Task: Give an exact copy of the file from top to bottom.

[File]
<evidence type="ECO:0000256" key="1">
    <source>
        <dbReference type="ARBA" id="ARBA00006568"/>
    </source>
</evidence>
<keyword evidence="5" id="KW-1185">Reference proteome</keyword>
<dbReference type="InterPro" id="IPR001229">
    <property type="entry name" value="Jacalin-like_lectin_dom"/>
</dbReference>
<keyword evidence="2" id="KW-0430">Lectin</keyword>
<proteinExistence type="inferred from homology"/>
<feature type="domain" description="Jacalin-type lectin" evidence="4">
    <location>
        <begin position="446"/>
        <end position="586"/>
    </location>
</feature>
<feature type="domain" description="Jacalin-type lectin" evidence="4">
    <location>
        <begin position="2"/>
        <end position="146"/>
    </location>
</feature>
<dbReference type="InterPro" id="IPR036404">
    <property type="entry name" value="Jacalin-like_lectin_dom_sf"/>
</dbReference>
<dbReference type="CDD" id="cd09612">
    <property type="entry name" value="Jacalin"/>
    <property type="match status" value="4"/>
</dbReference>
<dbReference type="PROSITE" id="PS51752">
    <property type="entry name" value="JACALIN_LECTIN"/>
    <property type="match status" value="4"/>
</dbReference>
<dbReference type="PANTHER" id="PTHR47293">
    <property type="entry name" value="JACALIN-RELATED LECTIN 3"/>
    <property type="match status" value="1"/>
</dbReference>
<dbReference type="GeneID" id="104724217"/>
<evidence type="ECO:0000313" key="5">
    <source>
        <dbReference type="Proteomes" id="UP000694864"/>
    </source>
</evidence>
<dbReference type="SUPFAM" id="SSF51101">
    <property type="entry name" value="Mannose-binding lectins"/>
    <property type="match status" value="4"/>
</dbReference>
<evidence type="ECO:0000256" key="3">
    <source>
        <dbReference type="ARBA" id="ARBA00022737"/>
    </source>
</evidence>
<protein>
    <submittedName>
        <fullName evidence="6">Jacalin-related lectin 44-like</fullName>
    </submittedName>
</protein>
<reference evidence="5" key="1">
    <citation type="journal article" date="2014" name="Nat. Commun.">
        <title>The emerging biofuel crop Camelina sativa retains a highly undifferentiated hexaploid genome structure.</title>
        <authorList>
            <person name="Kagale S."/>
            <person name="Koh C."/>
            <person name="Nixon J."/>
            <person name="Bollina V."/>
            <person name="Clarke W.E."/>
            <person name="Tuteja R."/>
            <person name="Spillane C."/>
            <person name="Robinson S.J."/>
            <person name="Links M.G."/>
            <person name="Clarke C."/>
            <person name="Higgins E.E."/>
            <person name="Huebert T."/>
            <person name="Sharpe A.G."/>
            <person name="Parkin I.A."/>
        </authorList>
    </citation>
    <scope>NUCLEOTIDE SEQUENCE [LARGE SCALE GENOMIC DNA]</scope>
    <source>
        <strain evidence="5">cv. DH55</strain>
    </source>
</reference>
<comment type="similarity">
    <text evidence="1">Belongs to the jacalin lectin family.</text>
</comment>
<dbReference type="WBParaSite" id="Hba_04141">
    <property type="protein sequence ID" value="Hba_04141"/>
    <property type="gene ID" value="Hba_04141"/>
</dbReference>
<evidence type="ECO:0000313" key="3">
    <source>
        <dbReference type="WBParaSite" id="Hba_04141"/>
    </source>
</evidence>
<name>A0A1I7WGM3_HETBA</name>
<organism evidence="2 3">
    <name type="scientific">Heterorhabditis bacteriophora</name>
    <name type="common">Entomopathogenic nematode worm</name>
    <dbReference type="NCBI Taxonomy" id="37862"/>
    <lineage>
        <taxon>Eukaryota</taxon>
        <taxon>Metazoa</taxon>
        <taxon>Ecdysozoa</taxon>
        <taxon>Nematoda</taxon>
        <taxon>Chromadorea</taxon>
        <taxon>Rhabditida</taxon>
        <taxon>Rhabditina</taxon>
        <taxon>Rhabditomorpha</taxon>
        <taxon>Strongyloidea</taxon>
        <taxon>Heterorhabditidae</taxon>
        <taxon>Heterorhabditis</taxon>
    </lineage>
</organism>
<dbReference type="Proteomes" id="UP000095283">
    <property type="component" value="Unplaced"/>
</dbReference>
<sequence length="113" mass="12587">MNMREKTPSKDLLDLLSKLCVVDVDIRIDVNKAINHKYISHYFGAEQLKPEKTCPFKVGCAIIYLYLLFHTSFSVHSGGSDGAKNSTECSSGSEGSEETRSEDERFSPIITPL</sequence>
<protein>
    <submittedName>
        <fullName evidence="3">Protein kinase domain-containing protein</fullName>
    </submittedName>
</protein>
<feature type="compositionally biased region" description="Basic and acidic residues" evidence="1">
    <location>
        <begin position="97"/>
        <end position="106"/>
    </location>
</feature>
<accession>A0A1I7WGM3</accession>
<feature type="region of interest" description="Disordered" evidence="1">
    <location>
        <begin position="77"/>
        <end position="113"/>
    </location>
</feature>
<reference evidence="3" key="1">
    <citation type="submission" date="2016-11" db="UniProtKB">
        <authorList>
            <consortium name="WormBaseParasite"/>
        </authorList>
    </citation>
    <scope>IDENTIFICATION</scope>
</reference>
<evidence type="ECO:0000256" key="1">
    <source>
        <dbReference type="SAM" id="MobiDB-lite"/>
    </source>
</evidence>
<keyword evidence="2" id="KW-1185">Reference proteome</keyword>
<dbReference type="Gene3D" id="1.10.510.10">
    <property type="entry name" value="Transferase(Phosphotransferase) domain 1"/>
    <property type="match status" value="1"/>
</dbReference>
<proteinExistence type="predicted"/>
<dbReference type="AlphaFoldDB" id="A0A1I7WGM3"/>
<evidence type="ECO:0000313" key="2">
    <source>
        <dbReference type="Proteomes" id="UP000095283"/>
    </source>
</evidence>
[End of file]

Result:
<evidence type="ECO:0000256" key="1">
    <source>
        <dbReference type="ARBA" id="ARBA00006568"/>
    </source>
</evidence>
<keyword evidence="5" id="KW-1185">Reference proteome</keyword>
<dbReference type="InterPro" id="IPR001229">
    <property type="entry name" value="Jacalin-like_lectin_dom"/>
</dbReference>
<keyword evidence="2" id="KW-0430">Lectin</keyword>
<proteinExistence type="inferred from homology"/>
<feature type="domain" description="Jacalin-type lectin" evidence="4">
    <location>
        <begin position="446"/>
        <end position="586"/>
    </location>
</feature>
<feature type="domain" description="Jacalin-type lectin" evidence="4">
    <location>
        <begin position="2"/>
        <end position="146"/>
    </location>
</feature>
<dbReference type="InterPro" id="IPR036404">
    <property type="entry name" value="Jacalin-like_lectin_dom_sf"/>
</dbReference>
<dbReference type="CDD" id="cd09612">
    <property type="entry name" value="Jacalin"/>
    <property type="match status" value="4"/>
</dbReference>
<dbReference type="PROSITE" id="PS51752">
    <property type="entry name" value="JACALIN_LECTIN"/>
    <property type="match status" value="4"/>
</dbReference>
<dbReference type="PANTHER" id="PTHR47293">
    <property type="entry name" value="JACALIN-RELATED LECTIN 3"/>
    <property type="match status" value="1"/>
</dbReference>
<dbReference type="GeneID" id="104724217"/>
<evidence type="ECO:0000313" key="5">
    <source>
        <dbReference type="Proteomes" id="UP000694864"/>
    </source>
</evidence>
<dbReference type="SUPFAM" id="SSF51101">
    <property type="entry name" value="Mannose-binding lectins"/>
    <property type="match status" value="4"/>
</dbReference>
<evidence type="ECO:0000256" key="3">
    <source>
        <dbReference type="ARBA" id="ARBA00022737"/>
    </source>
</evidence>
<protein>
    <submittedName>
        <fullName evidence="6">Jacalin-related lectin 44-like</fullName>
    </submittedName>
</protein>
<reference evidence="5" key="1">
    <citation type="journal article" date="2014" name="Nat. Commun.">
        <title>The emerging biofuel crop Camelina sativa retains a highly undifferentiated hexaploid genome structure.</title>
        <authorList>
            <person name="Kagale S."/>
            <person name="Koh C."/>
            <person name="Nixon J."/>
            <person name="Bollina V."/>
            <person name="Clarke W.E."/>
            <person name="Tuteja R."/>
            <person name="Spillane C."/>
            <person name="Robinson S.J."/>
            <person name="Links M.G."/>
            <person name="Clarke C."/>
            <person name="Higgins E.E."/>
            <person name="Huebert T."/>
            <person name="Sharpe A.G."/>
            <person name="Parkin I.A."/>
        </authorList>
    </citation>
    <scope>NUCLEOTIDE SEQUENCE [LARGE SCALE GENOMIC DNA]</scope>
    <source>
        <strain evidence="5">cv. DH55</strain>
    </source>
</reference>
<comment type="similarity">
    <text evidence="1">Belongs to the jacalin lectin family.</text>
</comment>
<dbReference type="WBParaSite" id="Hba_04141">
    <property type="protein sequence ID" value="Hba_04141"/>
    <property type="gene ID" value="Hba_04141"/>
</dbReference>
<evidence type="ECO:0000313" key="3">
    <source>
        <dbReference type="WBParaSite" id="Hba_04141"/>
    </source>
</evidence>
<name>A0A1I7WGM3_HETBA</name>
<organism evidence="2 3">
    <name type="scientific">Heterorhabditis bacteriophora</name>
    <name type="common">Entomopathogenic nematode worm</name>
    <dbReference type="NCBI Taxonomy" id="37862"/>
    <lineage>
        <taxon>Eukaryota</taxon>
        <taxon>Metazoa</taxon>
        <taxon>Ecdysozoa</taxon>
        <taxon>Nematoda</taxon>
        <taxon>Chromadorea</taxon>
        <taxon>Rhabditida</taxon>
        <taxon>Rhabditina</taxon>
        <taxon>Rhabditomorpha</taxon>
        <taxon>Strongyloidea</taxon>
        <taxon>Heterorhabditidae</taxon>
        <taxon>Heterorhabditis</taxon>
    </lineage>
</organism>
<dbReference type="Proteomes" id="UP000095283">
    <property type="component" value="Unplaced"/>
</dbReference>
<sequence length="113" mass="12587">MNMREKTPSKDLLDLLSKLCVVDVDIRIDVNKAINHKYISHYFGAEQLKPEKTCPFKVGCAIIYLYLLFHTSFSVHSGGSDGAKNSTECSSGSEGSEETRSEDERFSPIITPL</sequence>
<protein>
    <submittedName>
        <fullName evidence="3">Protein kinase domain-containing protein</fullName>
    </submittedName>
</protein>
<feature type="compositionally biased region" description="Basic and acidic residues" evidence="1">
    <location>
        <begin position="97"/>
        <end position="106"/>
    </location>
</feature>
<accession>A0A1I7WGM3</accession>
<feature type="region of interest" description="Disordered" evidence="1">
    <location>
        <begin position="77"/>
        <end position="113"/>
    </location>
</feature>
<reference evidence="3" key="1">
    <citation type="submission" date="2016-11" db="UniProtKB">
        <authorList>
            <consortium name="WormBaseParasite"/>
        </authorList>
    </citation>
    <scope>IDENTIFICATION</scope>
</reference>
<evidence type="ECO:0000256" key="1">
    <source>
        <dbReference type="SAM" id="MobiDB-lite"/>
    </source>
</evidence>
<keyword evidence="2" id="KW-1185">Reference proteome</keyword>
<dbReference type="Gene3D" id="1.10.510.10">
    <property type="entry name" value="Transferase(Phosphotransferase) domain 1"/>
    <property type="match status" value="1"/>
</dbReference>
<proteinExistence type="predicted"/>
<dbReference type="AlphaFoldDB" id="A0A1I7WGM3"/>
<evidence type="ECO:0000313" key="2">
    <source>
        <dbReference type="Proteomes" id="UP000095283"/>
    </source>
</evidence>